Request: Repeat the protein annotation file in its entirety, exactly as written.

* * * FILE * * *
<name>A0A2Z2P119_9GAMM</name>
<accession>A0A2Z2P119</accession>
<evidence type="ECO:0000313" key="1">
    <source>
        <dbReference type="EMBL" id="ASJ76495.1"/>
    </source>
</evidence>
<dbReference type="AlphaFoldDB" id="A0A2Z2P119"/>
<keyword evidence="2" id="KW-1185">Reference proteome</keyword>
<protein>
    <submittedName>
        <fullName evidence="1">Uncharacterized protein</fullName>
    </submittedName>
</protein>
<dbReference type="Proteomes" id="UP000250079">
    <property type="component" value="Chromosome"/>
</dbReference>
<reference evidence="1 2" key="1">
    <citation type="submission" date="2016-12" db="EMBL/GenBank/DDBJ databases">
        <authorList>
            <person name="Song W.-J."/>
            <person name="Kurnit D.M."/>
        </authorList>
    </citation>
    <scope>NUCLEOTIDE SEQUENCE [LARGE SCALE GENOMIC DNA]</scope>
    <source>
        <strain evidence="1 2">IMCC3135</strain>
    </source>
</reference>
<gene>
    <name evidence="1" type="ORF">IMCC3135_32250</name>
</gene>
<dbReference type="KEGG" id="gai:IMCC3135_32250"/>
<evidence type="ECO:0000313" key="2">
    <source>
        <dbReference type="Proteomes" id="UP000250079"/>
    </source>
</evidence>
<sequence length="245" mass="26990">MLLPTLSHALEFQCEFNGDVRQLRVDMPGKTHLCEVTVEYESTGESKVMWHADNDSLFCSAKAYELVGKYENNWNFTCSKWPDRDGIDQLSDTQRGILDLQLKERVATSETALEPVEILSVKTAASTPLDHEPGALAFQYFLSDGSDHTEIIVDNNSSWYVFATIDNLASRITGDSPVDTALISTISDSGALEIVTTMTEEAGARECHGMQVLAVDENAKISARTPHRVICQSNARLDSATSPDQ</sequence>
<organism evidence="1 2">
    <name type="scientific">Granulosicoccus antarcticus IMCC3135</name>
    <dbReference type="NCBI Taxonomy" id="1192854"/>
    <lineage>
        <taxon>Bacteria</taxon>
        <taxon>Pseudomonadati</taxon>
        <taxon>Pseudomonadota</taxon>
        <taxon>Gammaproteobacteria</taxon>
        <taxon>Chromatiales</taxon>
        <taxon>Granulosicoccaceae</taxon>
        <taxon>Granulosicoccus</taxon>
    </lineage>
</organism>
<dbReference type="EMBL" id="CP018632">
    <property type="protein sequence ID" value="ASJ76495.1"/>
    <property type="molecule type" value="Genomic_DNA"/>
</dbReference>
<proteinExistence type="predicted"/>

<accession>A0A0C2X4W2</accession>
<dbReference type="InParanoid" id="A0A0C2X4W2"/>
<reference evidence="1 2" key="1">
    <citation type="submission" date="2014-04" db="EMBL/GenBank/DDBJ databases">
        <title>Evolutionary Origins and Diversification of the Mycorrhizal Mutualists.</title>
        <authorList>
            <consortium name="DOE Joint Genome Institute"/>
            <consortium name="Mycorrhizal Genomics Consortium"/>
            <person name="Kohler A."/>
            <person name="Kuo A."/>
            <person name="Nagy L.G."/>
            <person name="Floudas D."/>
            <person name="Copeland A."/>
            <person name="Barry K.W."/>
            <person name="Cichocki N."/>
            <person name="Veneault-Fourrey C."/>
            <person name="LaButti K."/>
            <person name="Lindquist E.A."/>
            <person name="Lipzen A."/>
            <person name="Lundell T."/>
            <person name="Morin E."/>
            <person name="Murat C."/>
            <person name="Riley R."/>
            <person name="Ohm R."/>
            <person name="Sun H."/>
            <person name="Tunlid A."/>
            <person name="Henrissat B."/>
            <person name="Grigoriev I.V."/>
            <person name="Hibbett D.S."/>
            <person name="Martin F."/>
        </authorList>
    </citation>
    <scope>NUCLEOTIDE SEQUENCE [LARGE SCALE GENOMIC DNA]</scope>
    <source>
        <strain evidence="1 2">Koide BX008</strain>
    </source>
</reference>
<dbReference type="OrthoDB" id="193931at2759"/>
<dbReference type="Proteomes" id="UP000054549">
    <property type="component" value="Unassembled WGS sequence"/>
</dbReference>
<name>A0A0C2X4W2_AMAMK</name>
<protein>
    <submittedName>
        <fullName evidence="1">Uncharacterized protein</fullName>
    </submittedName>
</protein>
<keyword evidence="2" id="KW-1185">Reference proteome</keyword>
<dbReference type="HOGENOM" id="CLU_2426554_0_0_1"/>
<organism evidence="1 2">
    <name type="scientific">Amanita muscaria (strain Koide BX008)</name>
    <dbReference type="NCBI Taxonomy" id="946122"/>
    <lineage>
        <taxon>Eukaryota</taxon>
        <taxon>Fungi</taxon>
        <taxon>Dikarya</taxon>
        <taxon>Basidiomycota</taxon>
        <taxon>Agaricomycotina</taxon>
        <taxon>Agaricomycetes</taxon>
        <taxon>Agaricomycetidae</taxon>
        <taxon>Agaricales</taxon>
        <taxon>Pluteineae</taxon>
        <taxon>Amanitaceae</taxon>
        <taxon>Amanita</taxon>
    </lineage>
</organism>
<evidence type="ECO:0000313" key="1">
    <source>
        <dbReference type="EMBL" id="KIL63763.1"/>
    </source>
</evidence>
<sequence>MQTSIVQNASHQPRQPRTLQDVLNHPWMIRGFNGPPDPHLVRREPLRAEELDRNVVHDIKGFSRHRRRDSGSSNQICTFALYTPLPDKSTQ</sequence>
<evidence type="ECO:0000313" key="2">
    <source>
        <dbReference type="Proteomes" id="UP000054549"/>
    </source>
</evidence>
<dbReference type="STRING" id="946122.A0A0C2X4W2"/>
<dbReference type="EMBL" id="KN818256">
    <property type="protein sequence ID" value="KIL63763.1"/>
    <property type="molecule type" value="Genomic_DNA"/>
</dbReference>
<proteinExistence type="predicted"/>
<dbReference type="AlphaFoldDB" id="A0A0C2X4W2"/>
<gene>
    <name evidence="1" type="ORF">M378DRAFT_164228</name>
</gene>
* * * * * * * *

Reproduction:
<name>A0A2Z2P119_9GAMM</name>
<accession>A0A2Z2P119</accession>
<evidence type="ECO:0000313" key="1">
    <source>
        <dbReference type="EMBL" id="ASJ76495.1"/>
    </source>
</evidence>
<dbReference type="AlphaFoldDB" id="A0A2Z2P119"/>
<keyword evidence="2" id="KW-1185">Reference proteome</keyword>
<protein>
    <submittedName>
        <fullName evidence="1">Uncharacterized protein</fullName>
    </submittedName>
</protein>
<dbReference type="Proteomes" id="UP000250079">
    <property type="component" value="Chromosome"/>
</dbReference>
<reference evidence="1 2" key="1">
    <citation type="submission" date="2016-12" db="EMBL/GenBank/DDBJ databases">
        <authorList>
            <person name="Song W.-J."/>
            <person name="Kurnit D.M."/>
        </authorList>
    </citation>
    <scope>NUCLEOTIDE SEQUENCE [LARGE SCALE GENOMIC DNA]</scope>
    <source>
        <strain evidence="1 2">IMCC3135</strain>
    </source>
</reference>
<gene>
    <name evidence="1" type="ORF">IMCC3135_32250</name>
</gene>
<dbReference type="KEGG" id="gai:IMCC3135_32250"/>
<evidence type="ECO:0000313" key="2">
    <source>
        <dbReference type="Proteomes" id="UP000250079"/>
    </source>
</evidence>
<sequence length="245" mass="26990">MLLPTLSHALEFQCEFNGDVRQLRVDMPGKTHLCEVTVEYESTGESKVMWHADNDSLFCSAKAYELVGKYENNWNFTCSKWPDRDGIDQLSDTQRGILDLQLKERVATSETALEPVEILSVKTAASTPLDHEPGALAFQYFLSDGSDHTEIIVDNNSSWYVFATIDNLASRITGDSPVDTALISTISDSGALEIVTTMTEEAGARECHGMQVLAVDENAKISARTPHRVICQSNARLDSATSPDQ</sequence>
<organism evidence="1 2">
    <name type="scientific">Granulosicoccus antarcticus IMCC3135</name>
    <dbReference type="NCBI Taxonomy" id="1192854"/>
    <lineage>
        <taxon>Bacteria</taxon>
        <taxon>Pseudomonadati</taxon>
        <taxon>Pseudomonadota</taxon>
        <taxon>Gammaproteobacteria</taxon>
        <taxon>Chromatiales</taxon>
        <taxon>Granulosicoccaceae</taxon>
        <taxon>Granulosicoccus</taxon>
    </lineage>
</organism>
<dbReference type="EMBL" id="CP018632">
    <property type="protein sequence ID" value="ASJ76495.1"/>
    <property type="molecule type" value="Genomic_DNA"/>
</dbReference>
<proteinExistence type="predicted"/>

<accession>A0A0C2X4W2</accession>
<dbReference type="InParanoid" id="A0A0C2X4W2"/>
<reference evidence="1 2" key="1">
    <citation type="submission" date="2014-04" db="EMBL/GenBank/DDBJ databases">
        <title>Evolutionary Origins and Diversification of the Mycorrhizal Mutualists.</title>
        <authorList>
            <consortium name="DOE Joint Genome Institute"/>
            <consortium name="Mycorrhizal Genomics Consortium"/>
            <person name="Kohler A."/>
            <person name="Kuo A."/>
            <person name="Nagy L.G."/>
            <person name="Floudas D."/>
            <person name="Copeland A."/>
            <person name="Barry K.W."/>
            <person name="Cichocki N."/>
            <person name="Veneault-Fourrey C."/>
            <person name="LaButti K."/>
            <person name="Lindquist E.A."/>
            <person name="Lipzen A."/>
            <person name="Lundell T."/>
            <person name="Morin E."/>
            <person name="Murat C."/>
            <person name="Riley R."/>
            <person name="Ohm R."/>
            <person name="Sun H."/>
            <person name="Tunlid A."/>
            <person name="Henrissat B."/>
            <person name="Grigoriev I.V."/>
            <person name="Hibbett D.S."/>
            <person name="Martin F."/>
        </authorList>
    </citation>
    <scope>NUCLEOTIDE SEQUENCE [LARGE SCALE GENOMIC DNA]</scope>
    <source>
        <strain evidence="1 2">Koide BX008</strain>
    </source>
</reference>
<dbReference type="OrthoDB" id="193931at2759"/>
<dbReference type="Proteomes" id="UP000054549">
    <property type="component" value="Unassembled WGS sequence"/>
</dbReference>
<name>A0A0C2X4W2_AMAMK</name>
<protein>
    <submittedName>
        <fullName evidence="1">Uncharacterized protein</fullName>
    </submittedName>
</protein>
<keyword evidence="2" id="KW-1185">Reference proteome</keyword>
<dbReference type="HOGENOM" id="CLU_2426554_0_0_1"/>
<organism evidence="1 2">
    <name type="scientific">Amanita muscaria (strain Koide BX008)</name>
    <dbReference type="NCBI Taxonomy" id="946122"/>
    <lineage>
        <taxon>Eukaryota</taxon>
        <taxon>Fungi</taxon>
        <taxon>Dikarya</taxon>
        <taxon>Basidiomycota</taxon>
        <taxon>Agaricomycotina</taxon>
        <taxon>Agaricomycetes</taxon>
        <taxon>Agaricomycetidae</taxon>
        <taxon>Agaricales</taxon>
        <taxon>Pluteineae</taxon>
        <taxon>Amanitaceae</taxon>
        <taxon>Amanita</taxon>
    </lineage>
</organism>
<evidence type="ECO:0000313" key="1">
    <source>
        <dbReference type="EMBL" id="KIL63763.1"/>
    </source>
</evidence>
<sequence>MQTSIVQNASHQPRQPRTLQDVLNHPWMIRGFNGPPDPHLVRREPLRAEELDRNVVHDIKGFSRHRRRDSGSSNQICTFALYTPLPDKSTQ</sequence>
<evidence type="ECO:0000313" key="2">
    <source>
        <dbReference type="Proteomes" id="UP000054549"/>
    </source>
</evidence>
<dbReference type="STRING" id="946122.A0A0C2X4W2"/>
<dbReference type="EMBL" id="KN818256">
    <property type="protein sequence ID" value="KIL63763.1"/>
    <property type="molecule type" value="Genomic_DNA"/>
</dbReference>
<proteinExistence type="predicted"/>
<dbReference type="AlphaFoldDB" id="A0A0C2X4W2"/>
<gene>
    <name evidence="1" type="ORF">M378DRAFT_164228</name>
</gene>